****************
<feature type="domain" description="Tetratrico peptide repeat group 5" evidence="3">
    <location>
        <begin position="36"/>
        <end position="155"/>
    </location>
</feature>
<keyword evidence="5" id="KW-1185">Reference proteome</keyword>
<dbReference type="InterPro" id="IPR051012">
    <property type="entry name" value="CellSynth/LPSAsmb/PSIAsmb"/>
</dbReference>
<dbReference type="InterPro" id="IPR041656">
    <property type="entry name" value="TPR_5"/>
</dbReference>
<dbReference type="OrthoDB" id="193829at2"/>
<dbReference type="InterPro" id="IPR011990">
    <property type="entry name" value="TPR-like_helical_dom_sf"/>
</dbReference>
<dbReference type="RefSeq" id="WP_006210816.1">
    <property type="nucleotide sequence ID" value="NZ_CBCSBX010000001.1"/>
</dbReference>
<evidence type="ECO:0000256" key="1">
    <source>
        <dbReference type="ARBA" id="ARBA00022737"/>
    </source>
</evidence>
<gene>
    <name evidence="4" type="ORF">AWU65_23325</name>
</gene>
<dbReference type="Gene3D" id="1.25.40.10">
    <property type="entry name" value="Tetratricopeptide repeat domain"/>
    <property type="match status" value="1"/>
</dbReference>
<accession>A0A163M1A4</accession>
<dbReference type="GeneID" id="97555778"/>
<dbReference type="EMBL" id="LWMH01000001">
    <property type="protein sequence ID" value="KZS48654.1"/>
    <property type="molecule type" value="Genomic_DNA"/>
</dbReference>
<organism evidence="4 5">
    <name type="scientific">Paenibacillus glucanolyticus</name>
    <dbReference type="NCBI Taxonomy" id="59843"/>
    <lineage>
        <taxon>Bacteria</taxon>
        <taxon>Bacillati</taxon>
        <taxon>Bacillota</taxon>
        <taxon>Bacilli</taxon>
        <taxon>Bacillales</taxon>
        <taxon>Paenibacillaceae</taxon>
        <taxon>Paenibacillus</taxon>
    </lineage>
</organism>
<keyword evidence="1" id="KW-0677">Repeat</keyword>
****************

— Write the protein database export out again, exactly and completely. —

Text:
<feature type="domain" description="Tetratrico peptide repeat group 5" evidence="3">
    <location>
        <begin position="36"/>
        <end position="155"/>
    </location>
</feature>
<keyword evidence="5" id="KW-1185">Reference proteome</keyword>
<dbReference type="InterPro" id="IPR051012">
    <property type="entry name" value="CellSynth/LPSAsmb/PSIAsmb"/>
</dbReference>
<dbReference type="InterPro" id="IPR041656">
    <property type="entry name" value="TPR_5"/>
</dbReference>
<dbReference type="OrthoDB" id="193829at2"/>
<dbReference type="InterPro" id="IPR011990">
    <property type="entry name" value="TPR-like_helical_dom_sf"/>
</dbReference>
<dbReference type="RefSeq" id="WP_006210816.1">
    <property type="nucleotide sequence ID" value="NZ_CBCSBX010000001.1"/>
</dbReference>
<evidence type="ECO:0000256" key="1">
    <source>
        <dbReference type="ARBA" id="ARBA00022737"/>
    </source>
</evidence>
<gene>
    <name evidence="4" type="ORF">AWU65_23325</name>
</gene>
<dbReference type="Gene3D" id="1.25.40.10">
    <property type="entry name" value="Tetratricopeptide repeat domain"/>
    <property type="match status" value="1"/>
</dbReference>
<accession>A0A163M1A4</accession>
<dbReference type="GeneID" id="97555778"/>
<dbReference type="EMBL" id="LWMH01000001">
    <property type="protein sequence ID" value="KZS48654.1"/>
    <property type="molecule type" value="Genomic_DNA"/>
</dbReference>
<organism evidence="4 5">
    <name type="scientific">Paenibacillus glucanolyticus</name>
    <dbReference type="NCBI Taxonomy" id="59843"/>
    <lineage>
        <taxon>Bacteria</taxon>
        <taxon>Bacillati</taxon>
        <taxon>Bacillota</taxon>
        <taxon>Bacilli</taxon>
        <taxon>Bacillales</taxon>
        <taxon>Paenibacillaceae</taxon>
        <taxon>Paenibacillus</taxon>
    </lineage>
</organism>
<keyword evidence="1" id="KW-0677">Repeat</keyword>